Tech:  “Did you pull the thermostat off the wall?”

We are outside with the HVAC technician. He has just forced our heating unit to come on (that’s a relief, it’s not dead) and is trying to determine why it was not working.

Me:  “No.” Pause. “That’s an interesting question. Do people do that often?”

Tech:  “You’d be surprised at some of the things we find.”

We have had a spell of unusually warm February weather. However, last night, it turned somewhat cooler, and the house felt cold this morning. A glance at the thermostat showed … nothing. No breakers are tripped, but the thermostat screen is blank.

The technician digs around for a while, then comes into the house to show us a section of the thermostat cable that has been chewed by some critter—a mouse, squirrel, or chipmunk most likely. The wounds were old, the bare wire corroded, and replacing that section has not fixed our problem. He thinks the wire-chewing varmints have been at work farther in than he has been able to go. He will have to come back tomorrow with a partner to help pull cable.


After a chilly night and morning, our technician and his buddy are back. Nancy and I go about our chores as the two traipse in and out, with many trips to their trucks (yep, two technicians, two trucks). This sure is taking awhile.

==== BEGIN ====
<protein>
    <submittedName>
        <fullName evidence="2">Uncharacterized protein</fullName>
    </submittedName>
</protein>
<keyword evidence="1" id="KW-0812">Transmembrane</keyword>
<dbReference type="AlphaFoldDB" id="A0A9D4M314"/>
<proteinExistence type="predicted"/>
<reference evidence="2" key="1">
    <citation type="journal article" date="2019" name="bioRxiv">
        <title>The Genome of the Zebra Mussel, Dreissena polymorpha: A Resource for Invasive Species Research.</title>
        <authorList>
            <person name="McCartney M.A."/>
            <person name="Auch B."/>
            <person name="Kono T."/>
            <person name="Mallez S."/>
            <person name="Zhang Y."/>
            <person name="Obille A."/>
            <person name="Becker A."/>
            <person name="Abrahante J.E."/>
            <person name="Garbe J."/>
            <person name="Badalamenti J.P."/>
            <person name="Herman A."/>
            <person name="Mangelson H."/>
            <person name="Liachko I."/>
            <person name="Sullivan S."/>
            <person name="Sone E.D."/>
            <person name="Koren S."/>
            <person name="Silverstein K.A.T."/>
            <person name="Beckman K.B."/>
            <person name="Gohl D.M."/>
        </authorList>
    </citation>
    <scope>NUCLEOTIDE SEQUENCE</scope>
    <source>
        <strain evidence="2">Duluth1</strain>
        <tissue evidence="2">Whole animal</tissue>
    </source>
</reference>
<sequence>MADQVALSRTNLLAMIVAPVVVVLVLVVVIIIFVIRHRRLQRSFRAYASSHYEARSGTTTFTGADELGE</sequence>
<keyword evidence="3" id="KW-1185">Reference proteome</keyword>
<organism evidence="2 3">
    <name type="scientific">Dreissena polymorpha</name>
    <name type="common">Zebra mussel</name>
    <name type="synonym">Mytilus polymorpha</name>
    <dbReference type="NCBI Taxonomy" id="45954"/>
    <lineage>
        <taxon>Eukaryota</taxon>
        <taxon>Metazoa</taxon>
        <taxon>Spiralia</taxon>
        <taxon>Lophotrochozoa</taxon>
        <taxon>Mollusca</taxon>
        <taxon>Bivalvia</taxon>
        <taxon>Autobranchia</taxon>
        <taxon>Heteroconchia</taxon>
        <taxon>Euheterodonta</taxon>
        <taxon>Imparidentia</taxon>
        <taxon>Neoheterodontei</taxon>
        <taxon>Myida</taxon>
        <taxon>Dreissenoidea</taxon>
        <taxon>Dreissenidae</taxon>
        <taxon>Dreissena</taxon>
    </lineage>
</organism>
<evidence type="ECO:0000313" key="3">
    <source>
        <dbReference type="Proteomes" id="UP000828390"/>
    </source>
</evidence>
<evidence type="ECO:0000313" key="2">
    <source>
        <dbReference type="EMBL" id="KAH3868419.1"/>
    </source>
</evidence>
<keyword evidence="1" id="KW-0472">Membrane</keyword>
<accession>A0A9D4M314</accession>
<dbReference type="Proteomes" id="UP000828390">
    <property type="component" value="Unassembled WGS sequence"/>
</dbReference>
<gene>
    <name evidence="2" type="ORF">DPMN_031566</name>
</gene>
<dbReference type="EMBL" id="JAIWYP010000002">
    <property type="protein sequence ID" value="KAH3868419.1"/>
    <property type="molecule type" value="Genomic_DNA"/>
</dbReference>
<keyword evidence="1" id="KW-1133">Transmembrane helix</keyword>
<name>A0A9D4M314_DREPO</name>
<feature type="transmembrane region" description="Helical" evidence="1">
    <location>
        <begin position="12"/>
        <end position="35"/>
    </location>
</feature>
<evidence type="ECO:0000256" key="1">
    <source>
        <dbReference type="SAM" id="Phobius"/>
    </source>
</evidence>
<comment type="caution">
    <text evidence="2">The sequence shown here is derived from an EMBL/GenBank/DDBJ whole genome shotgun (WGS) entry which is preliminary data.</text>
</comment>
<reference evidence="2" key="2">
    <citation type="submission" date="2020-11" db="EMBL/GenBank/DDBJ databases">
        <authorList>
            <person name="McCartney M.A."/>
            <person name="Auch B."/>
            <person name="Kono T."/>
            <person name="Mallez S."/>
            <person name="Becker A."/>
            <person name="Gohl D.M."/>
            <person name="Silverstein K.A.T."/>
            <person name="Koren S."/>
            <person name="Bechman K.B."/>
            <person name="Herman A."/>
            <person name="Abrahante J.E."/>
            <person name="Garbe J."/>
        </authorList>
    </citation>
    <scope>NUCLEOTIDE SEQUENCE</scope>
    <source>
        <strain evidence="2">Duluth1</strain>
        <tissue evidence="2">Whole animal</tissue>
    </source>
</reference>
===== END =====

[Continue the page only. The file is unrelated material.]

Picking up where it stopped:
We are out in the garage when they track us down with an update.

“Your electrician cut the wire. We found one end, but we don’t know where it went from there.”

“Cut the wire? How could they have done that!” Nancy explodes.

It hits me in a rush. “No, they didn’t. You did,” I answer.

Okay. That was unfair. I told her to do it.


A little background.

One of the unsightly features of our new house was wire—yards and yards and yards of wire. Telephone wire and TV coax tacked around the exterior and poked through the walls into each room. The house was built in the ‘60s, and decades of added technologies were evident in wire under eaves, wire up and down walls, wire protruding from baseboards. The service boxes had multiple inputs and outputs. It reminded Nancy of the 1920s scene from Disney’s Carousel of Progress. We have given up landlines and cable TV, so we have been pulling down these wires with abandon. Indoors, too. Our remodeling turned up wires from defunct doorbells and security systems. Cut ‘em out!